V. Conclusion___

Creating user experiences (UX) tailored for seniors is a fundamental part of inclusive design. By recognizing and addressing the unique needs and obstacles encountered by older individuals, designers can craft digital interfaces that are not only accessible but also enjoyable for this demographic. It’s essential to remember that effective design goes beyond just appearance; it’s about establishing an environment where users of all ages can interact seamlessly and efficiently with technology.

As technology advances, it’s crucial to ensure that no one is left behind. Implementing these design principles specifically for seniors not only enhances the usability of your product for older users but also elevates the overall user experience for everyone. By making your application senior-friendly, you showcase a dedication to inclusivity and accessibility, vital aspects in today’s diverse digital landscape.

References

Faverio, M. 2022. Share of those 65 and older who are tech users has grown in the past decade. Pewresearch. Link: Share of tech users among Americans 65 and older grew in past decade | Pew Research Center

 

Twohing K. 2021. Why marketers’ pictures of seniors are getting old. Think With Google. Link: Digital habits of today’s seniors – Think with Google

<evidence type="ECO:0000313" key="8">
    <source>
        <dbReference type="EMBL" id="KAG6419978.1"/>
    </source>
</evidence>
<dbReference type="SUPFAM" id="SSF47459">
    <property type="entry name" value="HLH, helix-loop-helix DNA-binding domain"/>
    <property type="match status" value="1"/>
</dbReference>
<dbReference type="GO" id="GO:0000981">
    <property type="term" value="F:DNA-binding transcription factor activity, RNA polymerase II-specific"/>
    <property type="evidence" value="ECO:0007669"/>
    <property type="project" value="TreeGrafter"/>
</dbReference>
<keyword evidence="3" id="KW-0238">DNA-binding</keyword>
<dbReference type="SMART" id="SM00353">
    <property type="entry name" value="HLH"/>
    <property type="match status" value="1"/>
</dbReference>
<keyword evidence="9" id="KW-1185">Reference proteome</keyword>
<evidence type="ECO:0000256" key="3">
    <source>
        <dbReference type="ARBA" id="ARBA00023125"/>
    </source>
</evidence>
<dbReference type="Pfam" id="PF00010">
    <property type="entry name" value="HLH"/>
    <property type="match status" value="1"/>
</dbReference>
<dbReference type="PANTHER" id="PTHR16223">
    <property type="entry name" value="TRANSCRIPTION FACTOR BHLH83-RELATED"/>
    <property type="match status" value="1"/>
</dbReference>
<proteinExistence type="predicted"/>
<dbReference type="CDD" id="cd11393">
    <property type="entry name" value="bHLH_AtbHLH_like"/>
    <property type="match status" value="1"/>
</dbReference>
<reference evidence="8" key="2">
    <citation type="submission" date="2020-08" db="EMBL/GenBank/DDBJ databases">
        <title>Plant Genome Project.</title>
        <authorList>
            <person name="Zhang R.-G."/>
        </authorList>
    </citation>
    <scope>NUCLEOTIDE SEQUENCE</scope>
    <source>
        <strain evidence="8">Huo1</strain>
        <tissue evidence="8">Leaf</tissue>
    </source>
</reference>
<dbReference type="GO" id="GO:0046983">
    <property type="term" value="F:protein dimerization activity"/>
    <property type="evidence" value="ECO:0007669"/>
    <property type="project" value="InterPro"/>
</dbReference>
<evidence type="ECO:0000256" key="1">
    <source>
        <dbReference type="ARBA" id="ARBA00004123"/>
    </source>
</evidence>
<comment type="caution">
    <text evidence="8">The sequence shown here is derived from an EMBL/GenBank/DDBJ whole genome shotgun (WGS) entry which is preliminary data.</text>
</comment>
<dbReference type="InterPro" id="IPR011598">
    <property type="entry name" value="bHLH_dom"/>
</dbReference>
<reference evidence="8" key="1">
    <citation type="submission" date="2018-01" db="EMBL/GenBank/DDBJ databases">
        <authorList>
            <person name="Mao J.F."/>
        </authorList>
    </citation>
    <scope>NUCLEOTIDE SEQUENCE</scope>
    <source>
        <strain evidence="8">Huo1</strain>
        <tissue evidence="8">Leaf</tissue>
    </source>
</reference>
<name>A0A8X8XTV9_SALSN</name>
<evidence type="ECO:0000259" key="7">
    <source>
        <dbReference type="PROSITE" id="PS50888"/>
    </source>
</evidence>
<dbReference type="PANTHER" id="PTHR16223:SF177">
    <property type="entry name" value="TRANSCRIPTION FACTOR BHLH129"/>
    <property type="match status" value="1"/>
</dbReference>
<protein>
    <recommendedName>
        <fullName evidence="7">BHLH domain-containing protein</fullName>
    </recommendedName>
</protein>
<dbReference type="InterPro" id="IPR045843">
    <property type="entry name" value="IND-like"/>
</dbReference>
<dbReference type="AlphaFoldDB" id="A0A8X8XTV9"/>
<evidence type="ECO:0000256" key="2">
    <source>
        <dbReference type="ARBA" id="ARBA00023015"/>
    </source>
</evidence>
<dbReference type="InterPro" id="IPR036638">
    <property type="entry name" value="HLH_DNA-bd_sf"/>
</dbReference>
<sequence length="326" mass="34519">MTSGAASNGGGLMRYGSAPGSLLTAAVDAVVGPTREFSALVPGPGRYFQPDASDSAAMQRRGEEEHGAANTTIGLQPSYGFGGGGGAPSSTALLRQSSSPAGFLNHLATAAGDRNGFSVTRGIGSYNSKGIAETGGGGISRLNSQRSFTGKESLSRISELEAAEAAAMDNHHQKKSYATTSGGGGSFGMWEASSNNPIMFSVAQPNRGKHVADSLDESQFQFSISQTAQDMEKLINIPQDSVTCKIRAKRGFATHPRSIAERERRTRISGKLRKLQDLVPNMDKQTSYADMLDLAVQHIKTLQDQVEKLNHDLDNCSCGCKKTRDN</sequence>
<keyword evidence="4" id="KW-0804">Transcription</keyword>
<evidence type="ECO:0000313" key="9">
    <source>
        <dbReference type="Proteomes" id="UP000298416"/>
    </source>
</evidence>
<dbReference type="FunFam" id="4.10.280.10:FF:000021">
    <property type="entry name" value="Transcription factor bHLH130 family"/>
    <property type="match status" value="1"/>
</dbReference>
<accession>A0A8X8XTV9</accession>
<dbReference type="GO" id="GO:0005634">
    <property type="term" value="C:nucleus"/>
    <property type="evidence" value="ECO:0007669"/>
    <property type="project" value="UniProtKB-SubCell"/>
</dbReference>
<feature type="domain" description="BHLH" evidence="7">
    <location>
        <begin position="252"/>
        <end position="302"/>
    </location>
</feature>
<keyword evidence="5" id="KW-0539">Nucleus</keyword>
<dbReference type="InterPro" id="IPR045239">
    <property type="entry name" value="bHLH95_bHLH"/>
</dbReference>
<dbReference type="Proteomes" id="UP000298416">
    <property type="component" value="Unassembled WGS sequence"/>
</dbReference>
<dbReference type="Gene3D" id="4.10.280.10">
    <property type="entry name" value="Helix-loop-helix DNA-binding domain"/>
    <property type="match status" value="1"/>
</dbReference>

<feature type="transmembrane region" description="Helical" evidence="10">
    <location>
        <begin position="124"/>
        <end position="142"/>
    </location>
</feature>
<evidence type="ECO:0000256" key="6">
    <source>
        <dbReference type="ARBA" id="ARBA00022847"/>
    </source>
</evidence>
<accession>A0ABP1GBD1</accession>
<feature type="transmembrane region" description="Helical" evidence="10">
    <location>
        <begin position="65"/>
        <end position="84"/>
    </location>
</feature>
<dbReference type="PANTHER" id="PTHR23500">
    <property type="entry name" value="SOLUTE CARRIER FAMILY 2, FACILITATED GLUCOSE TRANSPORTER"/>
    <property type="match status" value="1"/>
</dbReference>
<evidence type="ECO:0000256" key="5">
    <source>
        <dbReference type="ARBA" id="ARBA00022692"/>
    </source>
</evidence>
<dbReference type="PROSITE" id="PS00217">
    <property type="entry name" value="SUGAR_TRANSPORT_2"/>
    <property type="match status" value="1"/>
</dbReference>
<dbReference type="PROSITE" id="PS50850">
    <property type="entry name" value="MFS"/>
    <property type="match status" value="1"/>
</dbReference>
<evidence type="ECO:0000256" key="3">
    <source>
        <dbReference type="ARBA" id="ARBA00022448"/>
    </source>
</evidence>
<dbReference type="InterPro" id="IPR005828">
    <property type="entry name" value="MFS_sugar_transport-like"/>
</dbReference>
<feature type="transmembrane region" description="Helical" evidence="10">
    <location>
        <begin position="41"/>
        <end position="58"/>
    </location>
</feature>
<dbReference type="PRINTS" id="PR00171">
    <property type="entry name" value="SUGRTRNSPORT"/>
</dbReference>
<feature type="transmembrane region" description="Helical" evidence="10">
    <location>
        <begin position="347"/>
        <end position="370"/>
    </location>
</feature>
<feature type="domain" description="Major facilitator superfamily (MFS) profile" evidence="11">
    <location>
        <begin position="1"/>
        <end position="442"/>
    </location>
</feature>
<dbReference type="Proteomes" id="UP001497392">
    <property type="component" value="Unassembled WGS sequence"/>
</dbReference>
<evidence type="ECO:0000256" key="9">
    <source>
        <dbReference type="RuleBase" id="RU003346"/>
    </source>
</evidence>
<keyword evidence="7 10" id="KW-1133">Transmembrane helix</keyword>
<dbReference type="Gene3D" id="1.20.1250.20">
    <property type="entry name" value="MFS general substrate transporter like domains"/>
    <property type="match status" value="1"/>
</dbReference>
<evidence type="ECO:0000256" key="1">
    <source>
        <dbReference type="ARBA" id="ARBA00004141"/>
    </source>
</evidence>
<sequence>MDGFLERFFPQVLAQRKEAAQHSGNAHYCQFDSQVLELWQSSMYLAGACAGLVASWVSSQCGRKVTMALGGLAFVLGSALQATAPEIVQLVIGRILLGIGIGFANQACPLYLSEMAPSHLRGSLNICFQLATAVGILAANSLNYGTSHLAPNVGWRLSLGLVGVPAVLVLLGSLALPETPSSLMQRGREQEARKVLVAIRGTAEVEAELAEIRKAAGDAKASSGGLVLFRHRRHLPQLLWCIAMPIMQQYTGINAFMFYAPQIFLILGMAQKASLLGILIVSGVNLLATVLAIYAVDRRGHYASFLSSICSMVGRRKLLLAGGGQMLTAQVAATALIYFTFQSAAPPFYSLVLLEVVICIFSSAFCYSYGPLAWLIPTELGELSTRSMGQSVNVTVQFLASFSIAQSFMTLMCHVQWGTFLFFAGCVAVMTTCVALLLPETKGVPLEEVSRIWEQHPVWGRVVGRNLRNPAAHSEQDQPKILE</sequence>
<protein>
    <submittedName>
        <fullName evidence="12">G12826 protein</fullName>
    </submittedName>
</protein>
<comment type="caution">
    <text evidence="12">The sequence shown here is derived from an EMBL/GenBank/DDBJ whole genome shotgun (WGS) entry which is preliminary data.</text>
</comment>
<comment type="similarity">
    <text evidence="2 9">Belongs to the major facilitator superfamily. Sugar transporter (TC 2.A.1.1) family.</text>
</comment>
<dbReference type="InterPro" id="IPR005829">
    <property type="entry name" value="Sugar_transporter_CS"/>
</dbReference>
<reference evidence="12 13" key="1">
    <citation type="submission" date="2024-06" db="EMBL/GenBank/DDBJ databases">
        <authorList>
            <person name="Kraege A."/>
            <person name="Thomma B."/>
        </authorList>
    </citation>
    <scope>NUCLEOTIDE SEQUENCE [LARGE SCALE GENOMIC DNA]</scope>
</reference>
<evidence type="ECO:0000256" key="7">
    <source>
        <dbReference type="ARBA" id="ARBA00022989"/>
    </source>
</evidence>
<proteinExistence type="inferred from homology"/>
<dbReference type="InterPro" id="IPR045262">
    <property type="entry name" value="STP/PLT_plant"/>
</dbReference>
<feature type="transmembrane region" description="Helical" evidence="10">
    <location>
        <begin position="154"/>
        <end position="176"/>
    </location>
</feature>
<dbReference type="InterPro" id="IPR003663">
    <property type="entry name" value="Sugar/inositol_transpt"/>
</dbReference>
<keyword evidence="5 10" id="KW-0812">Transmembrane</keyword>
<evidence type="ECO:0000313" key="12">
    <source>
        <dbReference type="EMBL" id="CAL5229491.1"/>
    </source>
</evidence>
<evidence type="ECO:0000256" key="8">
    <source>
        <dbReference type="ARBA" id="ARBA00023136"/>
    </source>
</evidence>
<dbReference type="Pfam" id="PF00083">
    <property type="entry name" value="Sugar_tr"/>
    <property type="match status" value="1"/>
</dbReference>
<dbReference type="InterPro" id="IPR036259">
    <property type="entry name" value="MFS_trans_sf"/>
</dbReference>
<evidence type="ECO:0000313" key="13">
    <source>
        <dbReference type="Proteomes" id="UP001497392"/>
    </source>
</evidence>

Ubam, I. E., Othman, M. S., & Abdullah, N. A. 2021. User Interface/User Experience (UI/UX) Analysis & Design for Mobile Banking Applications: A Case Study of Seniors in Malaysia. Science Education.

 

Polyuk S. 2022. Age Before Beauty – A Guide to Interface Design for Older Adults. Toptal. Link: A Guide to Interface Design for Older Adults | Toptal®

 

Tennant D. B. 2011. 16 Pixels Font Size: For Body Copy. Anything Less Is A Costly Mistake. Smashingmagazine. Link: 16 Pixels Font Size: For Body Copy. Anything Less Is A Costly Mistake — Smashing Magazine

Estrada R. P. 2022. 4 UX Tips to Reduce Users’ Cognitive Overload and Burnout. Toptal. Link: 4 UX Tips to Reduce Users’ Cognitive Overload and Burnout | Toptal®